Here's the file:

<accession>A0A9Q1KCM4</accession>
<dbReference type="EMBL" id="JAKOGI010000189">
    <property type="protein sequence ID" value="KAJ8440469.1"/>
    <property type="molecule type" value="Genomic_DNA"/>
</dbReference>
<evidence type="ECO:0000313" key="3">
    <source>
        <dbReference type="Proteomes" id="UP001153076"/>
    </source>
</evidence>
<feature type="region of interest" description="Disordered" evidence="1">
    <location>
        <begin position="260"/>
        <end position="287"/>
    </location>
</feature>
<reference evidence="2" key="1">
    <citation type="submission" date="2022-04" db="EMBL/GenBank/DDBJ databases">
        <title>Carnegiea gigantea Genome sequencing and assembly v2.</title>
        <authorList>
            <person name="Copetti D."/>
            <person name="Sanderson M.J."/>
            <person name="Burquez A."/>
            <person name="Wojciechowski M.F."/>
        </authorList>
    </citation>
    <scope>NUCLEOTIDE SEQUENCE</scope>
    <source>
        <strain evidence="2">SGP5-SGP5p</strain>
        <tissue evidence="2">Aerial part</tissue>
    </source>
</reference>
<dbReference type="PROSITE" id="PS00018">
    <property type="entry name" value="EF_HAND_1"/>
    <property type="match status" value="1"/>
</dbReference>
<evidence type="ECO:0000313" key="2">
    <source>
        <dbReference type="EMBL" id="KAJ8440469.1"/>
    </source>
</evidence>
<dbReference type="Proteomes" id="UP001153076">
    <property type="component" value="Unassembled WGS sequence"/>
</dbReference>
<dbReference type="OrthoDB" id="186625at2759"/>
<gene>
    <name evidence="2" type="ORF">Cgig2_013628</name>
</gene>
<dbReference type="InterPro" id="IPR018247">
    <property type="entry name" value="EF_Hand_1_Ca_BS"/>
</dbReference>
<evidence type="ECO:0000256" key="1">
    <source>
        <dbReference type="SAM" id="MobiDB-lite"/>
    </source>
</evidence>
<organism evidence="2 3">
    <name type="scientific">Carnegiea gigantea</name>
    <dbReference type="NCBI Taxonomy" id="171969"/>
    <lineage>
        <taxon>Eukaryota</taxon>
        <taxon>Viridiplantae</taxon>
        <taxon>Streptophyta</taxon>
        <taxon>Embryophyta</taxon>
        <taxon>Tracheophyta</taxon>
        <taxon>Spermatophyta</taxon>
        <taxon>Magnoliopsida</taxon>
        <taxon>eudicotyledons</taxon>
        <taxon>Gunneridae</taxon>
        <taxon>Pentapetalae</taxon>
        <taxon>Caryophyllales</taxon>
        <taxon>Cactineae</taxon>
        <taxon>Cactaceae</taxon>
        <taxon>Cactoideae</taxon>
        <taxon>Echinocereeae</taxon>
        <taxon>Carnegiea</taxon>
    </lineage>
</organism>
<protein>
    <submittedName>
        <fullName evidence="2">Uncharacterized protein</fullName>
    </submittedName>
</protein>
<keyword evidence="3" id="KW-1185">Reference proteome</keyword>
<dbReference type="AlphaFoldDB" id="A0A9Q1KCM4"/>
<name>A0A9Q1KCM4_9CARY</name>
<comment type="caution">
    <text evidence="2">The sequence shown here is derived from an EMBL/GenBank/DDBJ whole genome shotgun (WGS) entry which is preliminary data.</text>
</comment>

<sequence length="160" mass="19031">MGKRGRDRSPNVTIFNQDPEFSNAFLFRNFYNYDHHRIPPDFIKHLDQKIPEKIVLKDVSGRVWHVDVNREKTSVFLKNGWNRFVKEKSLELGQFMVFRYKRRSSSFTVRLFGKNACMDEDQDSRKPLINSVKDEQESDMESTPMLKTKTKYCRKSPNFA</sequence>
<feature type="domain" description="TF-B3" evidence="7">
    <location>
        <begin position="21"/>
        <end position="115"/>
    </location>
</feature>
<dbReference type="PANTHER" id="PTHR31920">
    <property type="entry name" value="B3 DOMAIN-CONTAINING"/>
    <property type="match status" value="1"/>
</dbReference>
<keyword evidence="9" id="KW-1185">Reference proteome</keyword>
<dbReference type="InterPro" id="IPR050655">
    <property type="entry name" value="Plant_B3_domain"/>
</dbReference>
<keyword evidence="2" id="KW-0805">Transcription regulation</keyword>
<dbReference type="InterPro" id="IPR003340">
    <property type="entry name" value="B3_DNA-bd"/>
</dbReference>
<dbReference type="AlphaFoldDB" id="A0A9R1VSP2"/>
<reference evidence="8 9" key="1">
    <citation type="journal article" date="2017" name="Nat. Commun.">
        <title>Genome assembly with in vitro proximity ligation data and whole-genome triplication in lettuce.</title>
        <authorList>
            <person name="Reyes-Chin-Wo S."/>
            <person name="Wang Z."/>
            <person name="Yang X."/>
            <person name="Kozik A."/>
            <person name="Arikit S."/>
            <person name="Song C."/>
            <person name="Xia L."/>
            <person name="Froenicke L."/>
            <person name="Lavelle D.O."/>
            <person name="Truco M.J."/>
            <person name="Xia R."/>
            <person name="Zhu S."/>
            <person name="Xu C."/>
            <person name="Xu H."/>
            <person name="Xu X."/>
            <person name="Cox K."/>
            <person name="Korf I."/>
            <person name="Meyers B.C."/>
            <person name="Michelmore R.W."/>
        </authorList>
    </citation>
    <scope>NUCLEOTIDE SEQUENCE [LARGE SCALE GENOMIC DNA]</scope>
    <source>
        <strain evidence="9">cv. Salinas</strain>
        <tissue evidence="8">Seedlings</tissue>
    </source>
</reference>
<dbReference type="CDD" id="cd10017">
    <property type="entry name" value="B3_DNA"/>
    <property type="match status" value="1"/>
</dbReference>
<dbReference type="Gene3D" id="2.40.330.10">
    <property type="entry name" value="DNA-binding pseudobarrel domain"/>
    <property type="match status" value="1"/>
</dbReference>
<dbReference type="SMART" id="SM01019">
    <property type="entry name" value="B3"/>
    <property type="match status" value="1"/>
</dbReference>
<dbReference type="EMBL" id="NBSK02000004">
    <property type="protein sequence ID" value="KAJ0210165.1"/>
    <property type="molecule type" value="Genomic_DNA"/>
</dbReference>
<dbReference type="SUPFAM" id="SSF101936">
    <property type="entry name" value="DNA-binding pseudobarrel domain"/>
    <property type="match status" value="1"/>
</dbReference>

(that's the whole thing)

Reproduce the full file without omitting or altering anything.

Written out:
<accession>A0A9Q1KCM4</accession>
<dbReference type="EMBL" id="JAKOGI010000189">
    <property type="protein sequence ID" value="KAJ8440469.1"/>
    <property type="molecule type" value="Genomic_DNA"/>
</dbReference>
<evidence type="ECO:0000313" key="3">
    <source>
        <dbReference type="Proteomes" id="UP001153076"/>
    </source>
</evidence>
<feature type="region of interest" description="Disordered" evidence="1">
    <location>
        <begin position="260"/>
        <end position="287"/>
    </location>
</feature>
<reference evidence="2" key="1">
    <citation type="submission" date="2022-04" db="EMBL/GenBank/DDBJ databases">
        <title>Carnegiea gigantea Genome sequencing and assembly v2.</title>
        <authorList>
            <person name="Copetti D."/>
            <person name="Sanderson M.J."/>
            <person name="Burquez A."/>
            <person name="Wojciechowski M.F."/>
        </authorList>
    </citation>
    <scope>NUCLEOTIDE SEQUENCE</scope>
    <source>
        <strain evidence="2">SGP5-SGP5p</strain>
        <tissue evidence="2">Aerial part</tissue>
    </source>
</reference>
<dbReference type="PROSITE" id="PS00018">
    <property type="entry name" value="EF_HAND_1"/>
    <property type="match status" value="1"/>
</dbReference>
<evidence type="ECO:0000313" key="2">
    <source>
        <dbReference type="EMBL" id="KAJ8440469.1"/>
    </source>
</evidence>
<dbReference type="Proteomes" id="UP001153076">
    <property type="component" value="Unassembled WGS sequence"/>
</dbReference>
<dbReference type="OrthoDB" id="186625at2759"/>
<gene>
    <name evidence="2" type="ORF">Cgig2_013628</name>
</gene>
<dbReference type="InterPro" id="IPR018247">
    <property type="entry name" value="EF_Hand_1_Ca_BS"/>
</dbReference>
<evidence type="ECO:0000256" key="1">
    <source>
        <dbReference type="SAM" id="MobiDB-lite"/>
    </source>
</evidence>
<organism evidence="2 3">
    <name type="scientific">Carnegiea gigantea</name>
    <dbReference type="NCBI Taxonomy" id="171969"/>
    <lineage>
        <taxon>Eukaryota</taxon>
        <taxon>Viridiplantae</taxon>
        <taxon>Streptophyta</taxon>
        <taxon>Embryophyta</taxon>
        <taxon>Tracheophyta</taxon>
        <taxon>Spermatophyta</taxon>
        <taxon>Magnoliopsida</taxon>
        <taxon>eudicotyledons</taxon>
        <taxon>Gunneridae</taxon>
        <taxon>Pentapetalae</taxon>
        <taxon>Caryophyllales</taxon>
        <taxon>Cactineae</taxon>
        <taxon>Cactaceae</taxon>
        <taxon>Cactoideae</taxon>
        <taxon>Echinocereeae</taxon>
        <taxon>Carnegiea</taxon>
    </lineage>
</organism>
<protein>
    <submittedName>
        <fullName evidence="2">Uncharacterized protein</fullName>
    </submittedName>
</protein>
<keyword evidence="3" id="KW-1185">Reference proteome</keyword>
<dbReference type="AlphaFoldDB" id="A0A9Q1KCM4"/>
<name>A0A9Q1KCM4_9CARY</name>
<comment type="caution">
    <text evidence="2">The sequence shown here is derived from an EMBL/GenBank/DDBJ whole genome shotgun (WGS) entry which is preliminary data.</text>
</comment>

<sequence length="160" mass="19031">MGKRGRDRSPNVTIFNQDPEFSNAFLFRNFYNYDHHRIPPDFIKHLDQKIPEKIVLKDVSGRVWHVDVNREKTSVFLKNGWNRFVKEKSLELGQFMVFRYKRRSSSFTVRLFGKNACMDEDQDSRKPLINSVKDEQESDMESTPMLKTKTKYCRKSPNFA</sequence>
<feature type="domain" description="TF-B3" evidence="7">
    <location>
        <begin position="21"/>
        <end position="115"/>
    </location>
</feature>
<dbReference type="PANTHER" id="PTHR31920">
    <property type="entry name" value="B3 DOMAIN-CONTAINING"/>
    <property type="match status" value="1"/>
</dbReference>
<keyword evidence="9" id="KW-1185">Reference proteome</keyword>
<dbReference type="InterPro" id="IPR050655">
    <property type="entry name" value="Plant_B3_domain"/>
</dbReference>
<keyword evidence="2" id="KW-0805">Transcription regulation</keyword>
<dbReference type="InterPro" id="IPR003340">
    <property type="entry name" value="B3_DNA-bd"/>
</dbReference>
<dbReference type="AlphaFoldDB" id="A0A9R1VSP2"/>
<reference evidence="8 9" key="1">
    <citation type="journal article" date="2017" name="Nat. Commun.">
        <title>Genome assembly with in vitro proximity ligation data and whole-genome triplication in lettuce.</title>
        <authorList>
            <person name="Reyes-Chin-Wo S."/>
            <person name="Wang Z."/>
            <person name="Yang X."/>
            <person name="Kozik A."/>
            <person name="Arikit S."/>
            <person name="Song C."/>
            <person name="Xia L."/>
            <person name="Froenicke L."/>
            <person name="Lavelle D.O."/>
            <person name="Truco M.J."/>
            <person name="Xia R."/>
            <person name="Zhu S."/>
            <person name="Xu C."/>
            <person name="Xu H."/>
            <person name="Xu X."/>
            <person name="Cox K."/>
            <person name="Korf I."/>
            <person name="Meyers B.C."/>
            <person name="Michelmore R.W."/>
        </authorList>
    </citation>
    <scope>NUCLEOTIDE SEQUENCE [LARGE SCALE GENOMIC DNA]</scope>
    <source>
        <strain evidence="9">cv. Salinas</strain>
        <tissue evidence="8">Seedlings</tissue>
    </source>
</reference>
<dbReference type="CDD" id="cd10017">
    <property type="entry name" value="B3_DNA"/>
    <property type="match status" value="1"/>
</dbReference>
<dbReference type="Gene3D" id="2.40.330.10">
    <property type="entry name" value="DNA-binding pseudobarrel domain"/>
    <property type="match status" value="1"/>
</dbReference>
<dbReference type="SMART" id="SM01019">
    <property type="entry name" value="B3"/>
    <property type="match status" value="1"/>
</dbReference>
<dbReference type="EMBL" id="NBSK02000004">
    <property type="protein sequence ID" value="KAJ0210165.1"/>
    <property type="molecule type" value="Genomic_DNA"/>
</dbReference>
<dbReference type="SUPFAM" id="SSF101936">
    <property type="entry name" value="DNA-binding pseudobarrel domain"/>
    <property type="match status" value="1"/>
</dbReference>